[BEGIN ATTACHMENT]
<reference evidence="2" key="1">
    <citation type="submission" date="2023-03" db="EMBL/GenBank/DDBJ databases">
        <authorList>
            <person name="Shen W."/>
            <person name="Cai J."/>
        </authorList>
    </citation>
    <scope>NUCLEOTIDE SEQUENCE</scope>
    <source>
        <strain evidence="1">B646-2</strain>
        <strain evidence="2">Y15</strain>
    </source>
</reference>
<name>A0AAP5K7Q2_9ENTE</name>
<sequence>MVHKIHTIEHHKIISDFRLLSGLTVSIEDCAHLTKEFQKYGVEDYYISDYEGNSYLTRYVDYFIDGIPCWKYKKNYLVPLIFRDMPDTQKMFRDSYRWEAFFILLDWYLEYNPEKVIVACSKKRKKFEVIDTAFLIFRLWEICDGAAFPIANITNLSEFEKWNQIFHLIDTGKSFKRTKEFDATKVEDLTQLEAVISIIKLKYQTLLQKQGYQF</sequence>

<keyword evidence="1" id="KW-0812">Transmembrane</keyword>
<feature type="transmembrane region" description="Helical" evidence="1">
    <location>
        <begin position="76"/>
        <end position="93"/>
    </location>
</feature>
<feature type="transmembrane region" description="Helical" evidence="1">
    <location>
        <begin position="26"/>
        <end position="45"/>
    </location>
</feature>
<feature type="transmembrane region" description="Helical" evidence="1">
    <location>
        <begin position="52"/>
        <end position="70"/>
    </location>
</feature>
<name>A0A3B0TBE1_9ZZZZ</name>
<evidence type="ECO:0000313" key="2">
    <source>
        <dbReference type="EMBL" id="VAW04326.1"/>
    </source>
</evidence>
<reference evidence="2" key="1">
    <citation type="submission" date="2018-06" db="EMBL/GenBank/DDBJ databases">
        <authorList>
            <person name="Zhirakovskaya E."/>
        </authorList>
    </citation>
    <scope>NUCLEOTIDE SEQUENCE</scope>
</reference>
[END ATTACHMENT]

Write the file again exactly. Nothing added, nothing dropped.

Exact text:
<reference evidence="2" key="1">
    <citation type="submission" date="2023-03" db="EMBL/GenBank/DDBJ databases">
        <authorList>
            <person name="Shen W."/>
            <person name="Cai J."/>
        </authorList>
    </citation>
    <scope>NUCLEOTIDE SEQUENCE</scope>
    <source>
        <strain evidence="1">B646-2</strain>
        <strain evidence="2">Y15</strain>
    </source>
</reference>
<name>A0AAP5K7Q2_9ENTE</name>
<sequence>MVHKIHTIEHHKIISDFRLLSGLTVSIEDCAHLTKEFQKYGVEDYYISDYEGNSYLTRYVDYFIDGIPCWKYKKNYLVPLIFRDMPDTQKMFRDSYRWEAFFILLDWYLEYNPEKVIVACSKKRKKFEVIDTAFLIFRLWEICDGAAFPIANITNLSEFEKWNQIFHLIDTGKSFKRTKEFDATKVEDLTQLEAVISIIKLKYQTLLQKQGYQF</sequence>

<keyword evidence="1" id="KW-0812">Transmembrane</keyword>
<feature type="transmembrane region" description="Helical" evidence="1">
    <location>
        <begin position="76"/>
        <end position="93"/>
    </location>
</feature>
<feature type="transmembrane region" description="Helical" evidence="1">
    <location>
        <begin position="26"/>
        <end position="45"/>
    </location>
</feature>
<feature type="transmembrane region" description="Helical" evidence="1">
    <location>
        <begin position="52"/>
        <end position="70"/>
    </location>
</feature>
<name>A0A3B0TBE1_9ZZZZ</name>
<evidence type="ECO:0000313" key="2">
    <source>
        <dbReference type="EMBL" id="VAW04326.1"/>
    </source>
</evidence>
<reference evidence="2" key="1">
    <citation type="submission" date="2018-06" db="EMBL/GenBank/DDBJ databases">
        <authorList>
            <person name="Zhirakovskaya E."/>
        </authorList>
    </citation>
    <scope>NUCLEOTIDE SEQUENCE</scope>
</reference>